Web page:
This is part of a series of interviews with Madison educators, organizers and leaders looking back at lessons they took from 2020. Find the others HERE.
This year, the importance of collective good and the promise of small gains in one’s health has struck Dr. Cristina Delgadillo and her family in an intimate way.
“This is probably one of the hardest years I’ve experienced personally and professionally, like it has been for many people,” she said. “This year I have learned that it’s really about the collective good and that we don’t live in silos.”
Delgadillo, a Latinx pediatrician at UW Health’s 20 South Park Street clinic, cares for children from infancy through their early 20’s. She is one of a few Spanish-speaking providers in the Madison area, and about 20% of her patients are from the Latino community, who still face barriers to healthcare. She came to Madison for medical school and never left, and has been practicing since 2010.
Delgadillo is a provider in the health care system and her daughter is currently a patient in it, an experience that has reinforced the importance of access to care, she said.
“I know it’s been said by others, but I can’t help but reinforce that the medical staff in the hospitals and the clinics can’t do it alone. It takes a little bit of sacrifice from everyone ... that is not about politics, it’s about surviving.”
In November, her eight-year-old daughter, Olivia, who has Down syndrome, sustained a minor fall while playing and injured her spinal cord.
“She is fortunate in that she can be hospitalized and receive the care she needs — we have access — but it’s scary to think that in some areas of the world people cannot get the medical care they need because the hospitals are full of patients with COVID,” Delgadillo said. “We didn’t know if she was going to be able to walk again and what control of her bowel and bladder she was going to have, so it was a very scary situation.”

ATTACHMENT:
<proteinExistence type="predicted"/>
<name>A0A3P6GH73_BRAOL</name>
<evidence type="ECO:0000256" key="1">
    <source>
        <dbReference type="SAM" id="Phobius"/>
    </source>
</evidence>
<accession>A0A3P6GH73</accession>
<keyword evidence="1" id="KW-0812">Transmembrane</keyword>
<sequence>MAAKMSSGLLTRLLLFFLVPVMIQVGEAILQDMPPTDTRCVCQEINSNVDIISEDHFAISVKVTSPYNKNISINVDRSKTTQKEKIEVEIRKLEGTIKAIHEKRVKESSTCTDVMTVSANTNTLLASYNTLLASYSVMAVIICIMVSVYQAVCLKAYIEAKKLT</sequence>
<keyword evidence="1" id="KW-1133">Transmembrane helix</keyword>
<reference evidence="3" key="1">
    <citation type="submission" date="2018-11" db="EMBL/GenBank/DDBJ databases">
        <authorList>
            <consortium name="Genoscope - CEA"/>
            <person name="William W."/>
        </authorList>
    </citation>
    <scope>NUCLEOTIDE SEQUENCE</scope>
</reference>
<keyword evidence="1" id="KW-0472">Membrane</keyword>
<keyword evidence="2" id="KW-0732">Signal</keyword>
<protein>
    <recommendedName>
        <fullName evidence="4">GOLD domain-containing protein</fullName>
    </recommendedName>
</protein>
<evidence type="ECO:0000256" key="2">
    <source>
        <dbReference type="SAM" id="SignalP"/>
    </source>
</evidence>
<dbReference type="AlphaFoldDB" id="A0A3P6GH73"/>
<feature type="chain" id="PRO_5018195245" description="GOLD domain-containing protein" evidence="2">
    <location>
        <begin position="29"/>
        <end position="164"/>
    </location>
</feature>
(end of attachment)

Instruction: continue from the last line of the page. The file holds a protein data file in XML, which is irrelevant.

Now, both as a provider and a parent, Delgadillo appreciates the small gains even more.
“I have learned more and more about appreciating the small gains and development in the small triumphs of health, of a child’s life,” she said. “If someone is able to be happy and healthy, that is what I try to focus on in my approach in clinic. It’s also caring for the parents and the siblings who are impacted by their child’s medical condition.”
Her husband, kids and parents have provided critical support. She has a greater appreciation for human connections and pursuing new ways to find them.
Olivia has been in the hospital for a month and has made great progress, but she is not yet walking.
Her spirit remains strong, Delgadillo said. She has seen similar resiliency in the children she sees in clinic, many of whom have faced significant mental health challenges because of the pandemic.
Being the parent of a patient in the hospital has informed her approach to medicine.
“It’s being humble and acknowledging that I don’t know everything and I’m still learning," she said. "I’m learning through my patients and through my children and I want to be there to support the families and to support the children.”